In January of 2009, Precious opened at the Sundance Film Festival starring newcomer Gabourey Sidibe as the titular Precious and Mo'Nique as her mom, Mary Lee Johnston. Mo'Nique burst onto the screen as a woman who can fairly be described as a monster and stormed her way into movie history. She never makes a false acting choice and really brings the movie home during its closing moments. It's a role in which she could've easily pushed too much and come off as cartoonishly psychotic. To her credit, and the movie's benefit, she never crosses that line. This makes Precious a true-to-life horror film and her character, a splendid villain. That she is more snarling, fire-breathing dragon than human being is illustrated by the constant puffs of cigarette smoke dancing about her head as she spews evil between puffs of a Newport. The various looks she gives her daughter throughout the course of the film make it hard for us to believe this woman ever made anyone laugh.

For her efforts, Mo'Nique won the Sundance Film Festival Special Jury Prize for Acting. Buzz surrounding her great work grew uncontrollably as she racked up award after award, 44 by my count. This includes the crowning achievement, taking home the Oscar for Best Supporting Actress. Sadly, she's scarcely been heard from since. I don't want to use this post to get into why. I just want to show my appreciation for a towering performance from an actor known for comedy. She gave us one of the all-time great movie villains. Mo'Nique's Mary is a downright horrifying person whose glimmer of hope has been snuffed out. Even more unsettling is how real she feels. Watching her was a peek into a world most of us want no part of. More unsettling than that? Her world is probably not that far from yours.




16 comments:

  1. First, how did I miss the announcement of your blogathon!?!?! I'll have to check that out and get on that.

    Second, this is a brilliant takedown of the life and performance of Mo'Nique. Such a towering turn, and one that so richly develops itself into so much more than a mere caricature. So many layers...and that final scene...UGH!!! Great work here, buddy!

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    1. Probably missed it when you were getting a break. Love to see an entry from you.

      Thanks. It's very quickly became one of my all time favorite performances. It is so visceral, so raw, it's impossible to look away from. And yes...her final scene. Wow.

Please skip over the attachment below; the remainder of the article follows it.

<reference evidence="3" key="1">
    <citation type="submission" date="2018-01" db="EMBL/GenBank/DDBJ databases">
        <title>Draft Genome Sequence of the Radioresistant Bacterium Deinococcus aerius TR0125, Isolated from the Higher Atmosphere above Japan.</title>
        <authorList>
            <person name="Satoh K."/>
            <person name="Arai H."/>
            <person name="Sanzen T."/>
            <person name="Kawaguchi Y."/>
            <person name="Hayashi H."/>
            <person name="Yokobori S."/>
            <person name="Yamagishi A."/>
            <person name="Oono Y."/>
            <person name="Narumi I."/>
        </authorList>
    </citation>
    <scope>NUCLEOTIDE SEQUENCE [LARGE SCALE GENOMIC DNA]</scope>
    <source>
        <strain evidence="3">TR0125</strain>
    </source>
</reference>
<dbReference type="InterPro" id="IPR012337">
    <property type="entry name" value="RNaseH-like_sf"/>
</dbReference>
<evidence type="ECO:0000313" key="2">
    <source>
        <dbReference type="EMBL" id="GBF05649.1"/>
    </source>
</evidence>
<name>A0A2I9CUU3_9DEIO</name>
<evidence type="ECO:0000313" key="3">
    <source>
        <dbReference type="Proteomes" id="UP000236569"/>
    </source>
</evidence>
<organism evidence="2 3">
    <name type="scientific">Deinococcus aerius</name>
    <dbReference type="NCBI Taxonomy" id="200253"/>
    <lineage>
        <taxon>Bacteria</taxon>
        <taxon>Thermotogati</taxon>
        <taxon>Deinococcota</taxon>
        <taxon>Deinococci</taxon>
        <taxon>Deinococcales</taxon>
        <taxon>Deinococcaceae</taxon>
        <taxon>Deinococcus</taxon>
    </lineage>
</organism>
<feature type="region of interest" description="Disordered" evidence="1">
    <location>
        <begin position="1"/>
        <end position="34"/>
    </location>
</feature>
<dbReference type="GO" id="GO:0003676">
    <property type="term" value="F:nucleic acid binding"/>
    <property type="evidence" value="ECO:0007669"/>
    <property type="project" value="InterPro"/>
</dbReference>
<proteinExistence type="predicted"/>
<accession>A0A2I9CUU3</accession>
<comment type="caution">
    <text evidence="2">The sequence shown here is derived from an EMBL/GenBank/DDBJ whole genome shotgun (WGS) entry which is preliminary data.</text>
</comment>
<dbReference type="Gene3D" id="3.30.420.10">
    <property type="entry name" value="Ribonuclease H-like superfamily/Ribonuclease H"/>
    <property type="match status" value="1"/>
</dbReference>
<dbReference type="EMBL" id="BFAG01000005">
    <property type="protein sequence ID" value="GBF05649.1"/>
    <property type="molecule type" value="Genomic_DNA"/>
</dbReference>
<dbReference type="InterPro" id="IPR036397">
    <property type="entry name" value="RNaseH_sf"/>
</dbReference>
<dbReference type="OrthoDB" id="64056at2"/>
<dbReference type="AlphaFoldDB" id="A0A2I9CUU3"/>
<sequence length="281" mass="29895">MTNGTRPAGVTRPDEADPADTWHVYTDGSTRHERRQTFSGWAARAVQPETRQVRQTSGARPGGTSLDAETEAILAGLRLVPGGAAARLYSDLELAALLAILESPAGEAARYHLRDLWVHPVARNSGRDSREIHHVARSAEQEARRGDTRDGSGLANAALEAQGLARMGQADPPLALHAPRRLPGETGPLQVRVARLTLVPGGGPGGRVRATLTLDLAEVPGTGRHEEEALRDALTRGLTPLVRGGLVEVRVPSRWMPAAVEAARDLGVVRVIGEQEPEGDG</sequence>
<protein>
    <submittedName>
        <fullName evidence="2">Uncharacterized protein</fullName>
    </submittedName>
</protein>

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  2. God damn it, this is who I picked too! Yours is so beautifully written and I agree with all of it.

    My lesser version is scheduled for tomorrow, I believe. lol

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    1. Ha! Sorry to steal your thunder. Still looking forward to your posts. It's such a great performance we can't praise it enough.

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  3. "Towering" is the exact right word to describe this performance. She's just brilliant in every way, in every moment on screen.

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  4. That was a scary performance and dammit, worthy of the Oscar. I like Mo'Nique whether she's doing comedy or drama.

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  5. She was amazing in this movie! I don't think I have ever loathed a fictional character more.

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  6. I'm sad to say I haven't seen this movie, but I'll have to check it out now. Here's my entry: http://flick-chicks.blogspot.com/2015/05/tears-of-clown-blogathon.html
    - Allie

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    1. Please give it a look. Just be prepared for a really tough watch. I'll check out your entry, soon. Thanks!

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  7. Interesting piece on a performance I haven't seen. I tried to read the book on someone's recommendation and it just wasn't for me so I've never been tempted to watch the film despite the acclaim for its performers but you certainly gave it a nice overview.

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    1. Thanks. Honestly, I couldn't imagine trying to read this particular book. The time it would take wade through such a dark place might prove too much. While it is a very tough movie to watch, It's over in two hours and I don't have to repeatedly transport myself there for a few chapters at a time.

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  8. Great write up Wendell. I absolutely love Mo'Nique's fearless work in this film. Genuinely one of the best, most confident performances I've seen so far this century.

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    1. Thanks and I completely agree with you!